Any order that is marketable must be automated, rules say. Automated trades are math. The market is riven with mathematical automated trades for all sorts of things and those trades, unless interdicted by something that changes, will perform in predictable ways, thanks to rules – like the ones that permit us to predict hurricanes and eclipses.

Without knowledge of those rules – market structure – you can be duped. And you are routinely duped by high-frequency traders who claim publicly to be “providing liquidity” when we observe with models all the time that they do the opposite, pushing prices higher when there are buyers and lower (and shorting stocks) when there are sellers.

If you’re routinely checking the weather forecast for your stock, you’re less likely to be duped. That’s Market Structure 101.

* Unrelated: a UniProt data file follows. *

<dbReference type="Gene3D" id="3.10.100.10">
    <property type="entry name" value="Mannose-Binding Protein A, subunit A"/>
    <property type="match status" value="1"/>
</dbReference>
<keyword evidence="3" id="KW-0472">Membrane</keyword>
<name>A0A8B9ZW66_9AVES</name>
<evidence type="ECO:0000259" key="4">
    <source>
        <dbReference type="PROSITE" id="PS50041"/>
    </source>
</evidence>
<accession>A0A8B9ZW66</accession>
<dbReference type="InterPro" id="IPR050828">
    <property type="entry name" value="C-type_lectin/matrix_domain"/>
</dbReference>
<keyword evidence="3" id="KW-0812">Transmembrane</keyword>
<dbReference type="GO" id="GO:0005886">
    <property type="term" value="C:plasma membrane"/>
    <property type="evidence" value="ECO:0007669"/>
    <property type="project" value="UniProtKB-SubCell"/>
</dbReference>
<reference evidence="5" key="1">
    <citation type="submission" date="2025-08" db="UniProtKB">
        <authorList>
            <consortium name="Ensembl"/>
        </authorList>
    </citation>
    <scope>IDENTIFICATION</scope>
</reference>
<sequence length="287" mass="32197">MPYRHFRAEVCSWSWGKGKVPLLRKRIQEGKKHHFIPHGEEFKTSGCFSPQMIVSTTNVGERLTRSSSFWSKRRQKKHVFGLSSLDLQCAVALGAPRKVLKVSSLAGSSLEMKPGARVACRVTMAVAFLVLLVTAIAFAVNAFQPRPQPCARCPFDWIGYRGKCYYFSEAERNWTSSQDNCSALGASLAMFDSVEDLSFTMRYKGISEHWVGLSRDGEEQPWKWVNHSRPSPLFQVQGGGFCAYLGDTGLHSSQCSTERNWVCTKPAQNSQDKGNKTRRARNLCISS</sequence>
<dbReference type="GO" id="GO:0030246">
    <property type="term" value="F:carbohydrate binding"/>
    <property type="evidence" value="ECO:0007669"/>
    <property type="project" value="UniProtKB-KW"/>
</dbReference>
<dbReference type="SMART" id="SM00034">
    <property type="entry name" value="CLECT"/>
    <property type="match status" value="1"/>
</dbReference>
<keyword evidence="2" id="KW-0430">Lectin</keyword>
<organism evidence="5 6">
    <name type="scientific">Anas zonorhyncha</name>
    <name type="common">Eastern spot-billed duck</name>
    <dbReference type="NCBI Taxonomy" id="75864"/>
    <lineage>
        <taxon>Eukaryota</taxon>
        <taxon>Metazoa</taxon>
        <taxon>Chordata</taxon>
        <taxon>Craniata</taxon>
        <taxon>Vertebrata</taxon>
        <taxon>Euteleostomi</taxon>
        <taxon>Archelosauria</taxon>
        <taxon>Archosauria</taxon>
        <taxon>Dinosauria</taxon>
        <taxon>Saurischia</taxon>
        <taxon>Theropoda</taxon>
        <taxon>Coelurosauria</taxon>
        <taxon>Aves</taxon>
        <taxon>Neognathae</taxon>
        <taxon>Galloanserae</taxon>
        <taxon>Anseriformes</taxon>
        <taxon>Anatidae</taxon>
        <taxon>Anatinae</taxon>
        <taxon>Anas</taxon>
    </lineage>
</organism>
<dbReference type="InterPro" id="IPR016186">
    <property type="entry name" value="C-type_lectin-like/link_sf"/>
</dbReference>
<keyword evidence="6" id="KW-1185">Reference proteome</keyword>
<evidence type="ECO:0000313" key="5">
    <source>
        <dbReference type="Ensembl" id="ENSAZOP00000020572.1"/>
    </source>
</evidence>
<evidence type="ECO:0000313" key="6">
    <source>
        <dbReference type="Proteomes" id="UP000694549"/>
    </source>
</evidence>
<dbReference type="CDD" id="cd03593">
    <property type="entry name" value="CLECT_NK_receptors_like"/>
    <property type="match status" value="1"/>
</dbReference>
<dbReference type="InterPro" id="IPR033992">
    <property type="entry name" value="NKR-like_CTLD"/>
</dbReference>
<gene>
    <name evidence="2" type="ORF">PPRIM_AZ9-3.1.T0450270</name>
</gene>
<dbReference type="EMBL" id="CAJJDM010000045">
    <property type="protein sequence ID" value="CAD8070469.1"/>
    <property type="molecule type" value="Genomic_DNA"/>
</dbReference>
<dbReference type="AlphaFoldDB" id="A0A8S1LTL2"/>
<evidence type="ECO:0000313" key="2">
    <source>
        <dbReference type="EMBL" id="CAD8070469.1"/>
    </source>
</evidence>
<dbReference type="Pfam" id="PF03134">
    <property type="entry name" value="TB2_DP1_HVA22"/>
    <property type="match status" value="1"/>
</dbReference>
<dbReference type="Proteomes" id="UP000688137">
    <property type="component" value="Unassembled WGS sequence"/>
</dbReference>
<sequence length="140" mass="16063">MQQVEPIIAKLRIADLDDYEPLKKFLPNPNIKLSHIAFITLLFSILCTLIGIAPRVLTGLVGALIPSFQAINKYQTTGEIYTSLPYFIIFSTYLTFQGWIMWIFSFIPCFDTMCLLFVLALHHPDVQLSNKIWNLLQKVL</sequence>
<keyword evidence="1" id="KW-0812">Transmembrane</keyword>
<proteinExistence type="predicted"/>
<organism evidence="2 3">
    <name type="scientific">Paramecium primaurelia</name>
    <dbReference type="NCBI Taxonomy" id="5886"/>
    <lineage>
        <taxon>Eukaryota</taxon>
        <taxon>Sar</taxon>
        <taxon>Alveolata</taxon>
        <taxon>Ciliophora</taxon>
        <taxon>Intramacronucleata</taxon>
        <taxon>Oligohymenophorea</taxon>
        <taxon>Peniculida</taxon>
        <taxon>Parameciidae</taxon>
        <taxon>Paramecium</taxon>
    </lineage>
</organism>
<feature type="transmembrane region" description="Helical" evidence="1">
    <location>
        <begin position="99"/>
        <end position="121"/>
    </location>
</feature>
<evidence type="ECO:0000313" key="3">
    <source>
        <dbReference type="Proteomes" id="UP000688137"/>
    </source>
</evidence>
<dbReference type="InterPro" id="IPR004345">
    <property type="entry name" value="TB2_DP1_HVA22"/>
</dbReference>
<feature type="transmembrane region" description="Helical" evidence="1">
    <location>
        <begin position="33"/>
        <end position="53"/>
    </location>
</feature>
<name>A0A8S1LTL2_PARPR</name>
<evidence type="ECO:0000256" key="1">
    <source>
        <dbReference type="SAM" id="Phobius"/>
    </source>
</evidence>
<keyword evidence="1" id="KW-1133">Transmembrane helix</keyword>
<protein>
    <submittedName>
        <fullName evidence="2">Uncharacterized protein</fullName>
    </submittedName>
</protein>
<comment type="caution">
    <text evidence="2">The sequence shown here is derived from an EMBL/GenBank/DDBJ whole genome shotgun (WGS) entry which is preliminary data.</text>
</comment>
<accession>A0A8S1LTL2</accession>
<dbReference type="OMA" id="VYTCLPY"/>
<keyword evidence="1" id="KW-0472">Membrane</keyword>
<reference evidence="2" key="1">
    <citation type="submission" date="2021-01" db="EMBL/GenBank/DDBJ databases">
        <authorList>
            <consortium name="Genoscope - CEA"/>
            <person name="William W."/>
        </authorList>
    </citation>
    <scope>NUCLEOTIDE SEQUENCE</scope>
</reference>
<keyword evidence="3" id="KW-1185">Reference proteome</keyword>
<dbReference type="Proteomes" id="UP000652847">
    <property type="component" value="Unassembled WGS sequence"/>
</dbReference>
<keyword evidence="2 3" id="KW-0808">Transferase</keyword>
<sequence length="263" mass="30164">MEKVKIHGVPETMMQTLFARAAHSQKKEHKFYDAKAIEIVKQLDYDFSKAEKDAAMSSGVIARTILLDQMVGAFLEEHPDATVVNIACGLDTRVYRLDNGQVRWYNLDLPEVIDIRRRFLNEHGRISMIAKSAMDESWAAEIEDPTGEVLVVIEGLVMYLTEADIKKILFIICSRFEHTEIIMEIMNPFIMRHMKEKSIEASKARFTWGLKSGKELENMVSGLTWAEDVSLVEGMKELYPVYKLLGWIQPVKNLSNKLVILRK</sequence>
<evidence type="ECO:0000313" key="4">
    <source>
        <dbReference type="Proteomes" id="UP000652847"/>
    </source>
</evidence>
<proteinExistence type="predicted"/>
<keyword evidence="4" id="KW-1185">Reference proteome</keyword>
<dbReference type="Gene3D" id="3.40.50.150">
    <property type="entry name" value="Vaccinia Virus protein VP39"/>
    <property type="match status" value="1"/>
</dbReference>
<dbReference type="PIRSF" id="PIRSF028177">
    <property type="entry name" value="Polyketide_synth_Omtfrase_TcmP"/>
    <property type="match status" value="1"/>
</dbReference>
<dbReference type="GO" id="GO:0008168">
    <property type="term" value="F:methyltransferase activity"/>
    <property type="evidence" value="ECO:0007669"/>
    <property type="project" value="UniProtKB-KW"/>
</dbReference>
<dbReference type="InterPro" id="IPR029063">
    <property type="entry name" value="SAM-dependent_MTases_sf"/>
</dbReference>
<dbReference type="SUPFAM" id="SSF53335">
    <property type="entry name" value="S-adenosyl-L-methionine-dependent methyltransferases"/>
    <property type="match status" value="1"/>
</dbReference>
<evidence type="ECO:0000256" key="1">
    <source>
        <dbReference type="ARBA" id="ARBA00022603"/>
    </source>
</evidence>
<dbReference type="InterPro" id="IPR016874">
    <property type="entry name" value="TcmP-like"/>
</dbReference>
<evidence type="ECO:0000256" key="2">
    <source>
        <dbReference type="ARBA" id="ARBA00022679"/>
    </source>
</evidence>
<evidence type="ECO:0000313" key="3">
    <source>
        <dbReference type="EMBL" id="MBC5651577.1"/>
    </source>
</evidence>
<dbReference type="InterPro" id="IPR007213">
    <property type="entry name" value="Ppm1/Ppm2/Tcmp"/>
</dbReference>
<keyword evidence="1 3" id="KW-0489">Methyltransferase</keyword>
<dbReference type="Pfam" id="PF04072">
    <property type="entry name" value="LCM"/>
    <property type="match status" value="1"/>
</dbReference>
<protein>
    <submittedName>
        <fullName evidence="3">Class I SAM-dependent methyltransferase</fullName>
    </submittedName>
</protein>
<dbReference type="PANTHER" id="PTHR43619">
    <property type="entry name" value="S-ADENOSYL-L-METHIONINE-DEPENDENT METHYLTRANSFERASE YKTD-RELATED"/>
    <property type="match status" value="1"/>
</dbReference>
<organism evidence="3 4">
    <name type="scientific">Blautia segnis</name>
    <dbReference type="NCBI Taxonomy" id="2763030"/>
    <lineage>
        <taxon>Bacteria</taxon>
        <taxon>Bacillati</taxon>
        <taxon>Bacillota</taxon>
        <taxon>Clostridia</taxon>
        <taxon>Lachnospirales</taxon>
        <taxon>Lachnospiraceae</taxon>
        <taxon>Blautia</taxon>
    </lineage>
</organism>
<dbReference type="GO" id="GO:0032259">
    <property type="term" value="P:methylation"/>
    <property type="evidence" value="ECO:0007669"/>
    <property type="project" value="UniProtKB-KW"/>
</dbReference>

You may be dismayed to learn that most of your volume is driven by something other than your company’s fundamentals (unless you have lousy fundamentals, and indexes and ETFs don’t know and so value you the same as superior peers).  But you won’t be fooled again, to borrow as I’m wont to do, a song title.

The good news about market structure versus mother nature is that we can change market structure when enough of us understand that rules have been written to benefit intermediaries at the expense of investors and companies.  Knowing and seeing must come first – which requires measuring, just like satellites that tracked Harvey.

With nature, all we can do is prepare. But preparation in all things including market structure always beats its absence.